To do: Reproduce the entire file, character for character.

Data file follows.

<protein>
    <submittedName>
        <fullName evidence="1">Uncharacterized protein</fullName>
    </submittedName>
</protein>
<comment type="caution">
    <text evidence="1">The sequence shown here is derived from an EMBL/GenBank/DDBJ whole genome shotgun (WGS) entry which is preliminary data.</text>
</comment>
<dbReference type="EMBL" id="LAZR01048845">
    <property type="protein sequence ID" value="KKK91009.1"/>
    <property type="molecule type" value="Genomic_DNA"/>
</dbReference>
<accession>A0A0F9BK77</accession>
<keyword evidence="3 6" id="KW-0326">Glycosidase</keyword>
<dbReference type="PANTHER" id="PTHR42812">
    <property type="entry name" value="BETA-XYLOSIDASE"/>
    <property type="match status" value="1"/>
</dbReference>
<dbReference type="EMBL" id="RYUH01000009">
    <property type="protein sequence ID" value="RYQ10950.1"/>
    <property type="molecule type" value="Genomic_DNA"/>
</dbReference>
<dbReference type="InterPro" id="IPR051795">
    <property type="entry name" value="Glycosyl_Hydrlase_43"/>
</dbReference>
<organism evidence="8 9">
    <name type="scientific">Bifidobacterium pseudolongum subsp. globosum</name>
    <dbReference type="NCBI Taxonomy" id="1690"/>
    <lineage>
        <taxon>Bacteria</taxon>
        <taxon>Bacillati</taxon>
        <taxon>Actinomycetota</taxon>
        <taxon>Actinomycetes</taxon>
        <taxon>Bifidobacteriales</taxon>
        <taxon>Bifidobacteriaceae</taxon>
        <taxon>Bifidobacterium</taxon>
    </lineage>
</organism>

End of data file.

<protein>
    <submittedName>
        <fullName evidence="1">Uncharacterized protein</fullName>
    </submittedName>
</protein>
<comment type="caution">
    <text evidence="1">The sequence shown here is derived from an EMBL/GenBank/DDBJ whole genome shotgun (WGS) entry which is preliminary data.</text>
</comment>
<dbReference type="EMBL" id="LAZR01048845">
    <property type="protein sequence ID" value="KKK91009.1"/>
    <property type="molecule type" value="Genomic_DNA"/>
</dbReference>
<accession>A0A0F9BK77</accession>
<keyword evidence="3 6" id="KW-0326">Glycosidase</keyword>
<dbReference type="PANTHER" id="PTHR42812">
    <property type="entry name" value="BETA-XYLOSIDASE"/>
    <property type="match status" value="1"/>
</dbReference>
<dbReference type="EMBL" id="RYUH01000009">
    <property type="protein sequence ID" value="RYQ10950.1"/>
    <property type="molecule type" value="Genomic_DNA"/>
</dbReference>
<dbReference type="InterPro" id="IPR051795">
    <property type="entry name" value="Glycosyl_Hydrlase_43"/>
</dbReference>
<organism evidence="8 9">
    <name type="scientific">Bifidobacterium pseudolongum subsp. globosum</name>
    <dbReference type="NCBI Taxonomy" id="1690"/>
    <lineage>
        <taxon>Bacteria</taxon>
        <taxon>Bacillati</taxon>
        <taxon>Actinomycetota</taxon>
        <taxon>Actinomycetes</taxon>
        <taxon>Bifidobacteriales</taxon>
        <taxon>Bifidobacteriaceae</taxon>
        <taxon>Bifidobacterium</taxon>
    </lineage>
</organism>